The selection tool obtains a DragTracker at the time the user presses the mouse, and delegates events to that tracker until the mouse is released.  Which drag tracker is used is dependant on the mouse location and other data.  RESIZE handles allow the user to resize all of the selected EditParts in the direction determined by the handle.  Objects that are not resizable will not participate in the resize and should not show resize feedback.

A DragTacker can also be returned from the EditPart itself.  Dragging an EditPart within the confines of its original container will be interpreted as a MOVE.  Once the user drags the mouse over a new container, the interaction becomes a REPARENT.  While a move operation only involves one container, a reparent involves both the original and new containers.  The old container is asked to ORPHAN the child, while the new container is asked to ADD the child.

 

Related Classes  
Drag Trackers:
  ResizeTracker, DragEditPartsTracker
EditPolicies:
  ResizableEditPolicy and XYLayoutEditPolicy
Request:
  ChangeBoundsRequest

Connection Creation

Creation of a "connection" (a.k.a. link, flow) is done with ConnectionCreationTool. The connection tool requires that the user click twice, once on the source, and again on the target.  This allows the user to scroll the diagram between clicks.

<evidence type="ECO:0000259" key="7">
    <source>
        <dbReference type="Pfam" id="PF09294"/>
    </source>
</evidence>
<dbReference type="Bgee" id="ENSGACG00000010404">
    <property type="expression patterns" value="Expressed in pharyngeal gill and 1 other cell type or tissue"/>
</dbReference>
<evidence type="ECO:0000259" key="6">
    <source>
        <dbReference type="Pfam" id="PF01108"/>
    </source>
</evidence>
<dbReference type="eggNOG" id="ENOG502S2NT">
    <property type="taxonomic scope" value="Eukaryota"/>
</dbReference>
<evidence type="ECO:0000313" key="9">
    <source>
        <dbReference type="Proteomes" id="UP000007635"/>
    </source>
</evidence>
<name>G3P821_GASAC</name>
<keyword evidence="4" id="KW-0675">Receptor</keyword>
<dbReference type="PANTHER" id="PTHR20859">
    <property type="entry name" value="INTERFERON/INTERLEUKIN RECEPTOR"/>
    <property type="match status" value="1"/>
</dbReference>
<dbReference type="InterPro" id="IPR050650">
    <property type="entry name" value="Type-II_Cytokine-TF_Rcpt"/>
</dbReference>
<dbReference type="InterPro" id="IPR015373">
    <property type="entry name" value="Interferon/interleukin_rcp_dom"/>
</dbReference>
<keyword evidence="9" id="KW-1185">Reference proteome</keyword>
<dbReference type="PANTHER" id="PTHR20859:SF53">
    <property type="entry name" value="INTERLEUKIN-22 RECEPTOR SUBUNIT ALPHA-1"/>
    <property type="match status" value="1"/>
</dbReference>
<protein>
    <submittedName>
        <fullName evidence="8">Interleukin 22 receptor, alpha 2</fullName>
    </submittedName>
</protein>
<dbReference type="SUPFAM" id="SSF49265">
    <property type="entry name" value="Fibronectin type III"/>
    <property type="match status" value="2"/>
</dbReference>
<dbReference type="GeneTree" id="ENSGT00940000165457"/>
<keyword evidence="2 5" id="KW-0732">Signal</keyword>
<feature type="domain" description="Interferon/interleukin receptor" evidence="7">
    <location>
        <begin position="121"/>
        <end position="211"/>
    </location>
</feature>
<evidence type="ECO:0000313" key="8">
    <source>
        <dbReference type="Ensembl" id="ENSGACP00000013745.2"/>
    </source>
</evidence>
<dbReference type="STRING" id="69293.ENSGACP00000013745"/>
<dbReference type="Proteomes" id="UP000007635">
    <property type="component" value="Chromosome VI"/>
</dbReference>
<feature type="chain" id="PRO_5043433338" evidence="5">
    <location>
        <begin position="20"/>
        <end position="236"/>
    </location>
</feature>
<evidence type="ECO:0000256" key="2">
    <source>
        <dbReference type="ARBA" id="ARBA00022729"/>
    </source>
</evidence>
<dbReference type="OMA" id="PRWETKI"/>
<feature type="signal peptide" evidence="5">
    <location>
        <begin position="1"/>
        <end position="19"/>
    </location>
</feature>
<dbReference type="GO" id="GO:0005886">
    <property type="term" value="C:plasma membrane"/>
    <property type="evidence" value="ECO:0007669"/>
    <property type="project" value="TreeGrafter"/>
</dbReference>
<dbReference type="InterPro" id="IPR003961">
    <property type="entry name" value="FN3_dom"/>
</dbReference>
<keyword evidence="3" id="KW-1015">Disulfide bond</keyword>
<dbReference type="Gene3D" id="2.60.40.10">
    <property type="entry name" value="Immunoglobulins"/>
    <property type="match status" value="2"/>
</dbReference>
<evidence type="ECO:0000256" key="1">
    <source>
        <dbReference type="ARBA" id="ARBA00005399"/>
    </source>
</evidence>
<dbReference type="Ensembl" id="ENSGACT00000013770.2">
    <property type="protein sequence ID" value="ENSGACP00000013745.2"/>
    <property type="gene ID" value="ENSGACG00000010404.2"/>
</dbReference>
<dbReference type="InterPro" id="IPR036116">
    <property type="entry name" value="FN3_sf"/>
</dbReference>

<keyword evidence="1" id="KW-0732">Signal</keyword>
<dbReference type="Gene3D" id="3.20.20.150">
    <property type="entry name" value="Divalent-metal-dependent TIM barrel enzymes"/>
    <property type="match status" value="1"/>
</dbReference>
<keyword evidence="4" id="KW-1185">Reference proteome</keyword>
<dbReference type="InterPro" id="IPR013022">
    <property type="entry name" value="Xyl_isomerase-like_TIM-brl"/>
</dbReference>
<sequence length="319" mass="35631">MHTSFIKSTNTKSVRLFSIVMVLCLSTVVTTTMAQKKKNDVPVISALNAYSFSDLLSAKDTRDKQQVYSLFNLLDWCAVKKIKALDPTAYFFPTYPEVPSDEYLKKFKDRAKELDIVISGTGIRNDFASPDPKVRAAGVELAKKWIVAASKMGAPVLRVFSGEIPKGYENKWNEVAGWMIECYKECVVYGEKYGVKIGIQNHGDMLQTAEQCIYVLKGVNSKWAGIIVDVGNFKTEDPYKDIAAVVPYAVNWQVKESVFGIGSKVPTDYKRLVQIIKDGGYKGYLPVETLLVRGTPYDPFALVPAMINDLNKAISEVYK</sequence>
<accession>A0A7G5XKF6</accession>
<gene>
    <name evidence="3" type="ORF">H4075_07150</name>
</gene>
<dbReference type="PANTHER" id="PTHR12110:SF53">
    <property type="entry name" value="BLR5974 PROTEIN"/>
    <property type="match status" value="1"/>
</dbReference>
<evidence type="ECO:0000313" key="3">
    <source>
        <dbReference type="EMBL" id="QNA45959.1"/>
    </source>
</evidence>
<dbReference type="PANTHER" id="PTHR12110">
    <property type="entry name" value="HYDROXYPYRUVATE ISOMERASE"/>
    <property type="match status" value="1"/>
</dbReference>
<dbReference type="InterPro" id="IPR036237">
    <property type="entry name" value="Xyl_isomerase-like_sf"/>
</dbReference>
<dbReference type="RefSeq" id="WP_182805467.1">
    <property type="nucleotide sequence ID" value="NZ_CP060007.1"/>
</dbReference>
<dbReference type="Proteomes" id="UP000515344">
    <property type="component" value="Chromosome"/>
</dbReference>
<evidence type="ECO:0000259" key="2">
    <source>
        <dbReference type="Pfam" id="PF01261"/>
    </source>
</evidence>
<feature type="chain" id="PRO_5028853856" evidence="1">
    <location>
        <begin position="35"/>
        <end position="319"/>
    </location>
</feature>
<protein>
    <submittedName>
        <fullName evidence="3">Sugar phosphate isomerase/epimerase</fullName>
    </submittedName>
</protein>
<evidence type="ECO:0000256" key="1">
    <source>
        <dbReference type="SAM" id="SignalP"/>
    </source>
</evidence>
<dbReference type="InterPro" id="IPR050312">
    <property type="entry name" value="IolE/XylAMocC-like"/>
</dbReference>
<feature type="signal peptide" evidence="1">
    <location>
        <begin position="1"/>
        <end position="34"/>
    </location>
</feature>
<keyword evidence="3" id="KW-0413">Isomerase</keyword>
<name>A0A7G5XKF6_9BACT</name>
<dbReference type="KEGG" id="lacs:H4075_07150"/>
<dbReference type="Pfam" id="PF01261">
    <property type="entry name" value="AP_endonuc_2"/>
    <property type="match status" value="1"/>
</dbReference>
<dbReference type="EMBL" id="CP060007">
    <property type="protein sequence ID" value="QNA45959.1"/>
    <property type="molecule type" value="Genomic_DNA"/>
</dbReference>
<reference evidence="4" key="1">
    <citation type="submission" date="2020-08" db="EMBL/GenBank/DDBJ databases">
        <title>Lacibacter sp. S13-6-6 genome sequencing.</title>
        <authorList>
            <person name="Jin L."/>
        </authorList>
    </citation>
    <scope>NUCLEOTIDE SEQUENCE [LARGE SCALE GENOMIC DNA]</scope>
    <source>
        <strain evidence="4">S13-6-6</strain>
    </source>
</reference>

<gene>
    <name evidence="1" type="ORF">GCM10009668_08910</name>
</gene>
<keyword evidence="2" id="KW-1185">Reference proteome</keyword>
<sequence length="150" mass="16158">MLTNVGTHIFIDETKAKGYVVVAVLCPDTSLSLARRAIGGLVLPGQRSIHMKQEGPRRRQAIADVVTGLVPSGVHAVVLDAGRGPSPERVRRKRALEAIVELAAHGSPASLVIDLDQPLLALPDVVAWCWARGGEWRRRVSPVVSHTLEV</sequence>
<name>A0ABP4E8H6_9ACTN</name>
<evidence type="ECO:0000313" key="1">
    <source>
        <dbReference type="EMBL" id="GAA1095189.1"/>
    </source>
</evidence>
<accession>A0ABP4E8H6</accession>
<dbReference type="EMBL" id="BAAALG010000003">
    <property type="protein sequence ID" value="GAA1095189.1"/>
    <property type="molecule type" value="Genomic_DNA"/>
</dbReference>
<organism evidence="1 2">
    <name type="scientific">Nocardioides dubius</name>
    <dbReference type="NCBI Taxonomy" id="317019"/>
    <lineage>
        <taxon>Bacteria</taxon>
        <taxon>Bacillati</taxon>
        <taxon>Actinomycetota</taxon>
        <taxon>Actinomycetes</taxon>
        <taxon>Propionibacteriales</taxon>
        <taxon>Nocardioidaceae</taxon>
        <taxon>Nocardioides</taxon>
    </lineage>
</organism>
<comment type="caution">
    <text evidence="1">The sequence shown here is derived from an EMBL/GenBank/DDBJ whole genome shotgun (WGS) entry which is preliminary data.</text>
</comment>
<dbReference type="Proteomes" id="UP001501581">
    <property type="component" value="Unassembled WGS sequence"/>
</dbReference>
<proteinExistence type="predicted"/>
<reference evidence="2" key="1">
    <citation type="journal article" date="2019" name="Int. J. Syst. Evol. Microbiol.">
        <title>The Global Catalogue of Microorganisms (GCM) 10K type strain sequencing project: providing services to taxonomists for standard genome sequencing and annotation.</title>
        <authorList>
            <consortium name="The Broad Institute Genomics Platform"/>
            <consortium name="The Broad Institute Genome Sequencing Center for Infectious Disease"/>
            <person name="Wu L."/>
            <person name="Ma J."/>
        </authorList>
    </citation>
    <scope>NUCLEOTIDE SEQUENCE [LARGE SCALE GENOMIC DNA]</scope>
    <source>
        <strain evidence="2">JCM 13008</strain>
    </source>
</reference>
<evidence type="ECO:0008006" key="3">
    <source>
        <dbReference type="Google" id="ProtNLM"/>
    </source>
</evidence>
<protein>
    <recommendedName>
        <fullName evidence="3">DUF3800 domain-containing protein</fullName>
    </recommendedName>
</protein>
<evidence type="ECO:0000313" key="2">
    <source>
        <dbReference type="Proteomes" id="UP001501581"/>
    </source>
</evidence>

The responsibility of creating the connection is divided between the source and target EditParts.  The source is asked for a "Connection Start" command.  This command is not necessarily executed, but is passed to the target part when the target is asked for the "Connection End" command.  This allows the source to pass information, such as which "terminal" the user clicked on, to the target.  It also allows the source to communicate whether the user clicked in a valid location, via the returned command's isExecutable() result.  Even though the command must indicate that it is executable, it won't get executed because it is only being used to pass data to the target.

During connection creation, the connection editpart does not exist yet. Therefore, GEF will ask the source editpart to show feedback for the creation of the connection. Once the connection editpart exists, it is the primary means for showing feedback.
Related Classes  
Tool:
  ConnectionCreationTool
EditPolicy:
  GraphicalNodeEditPolicy
Request:
  CreateConnectionRequest

Reconnecting

When a connection is selected it displays handles. There are two types of connection handles in GEF that allow for two different interactions. The first and most common interaction is called a reconnect.

Reconnection is a semantic change to the document.  A connection end is moved from one node or "anchor point" to another. (Some applications have only one basic anchor point per node.)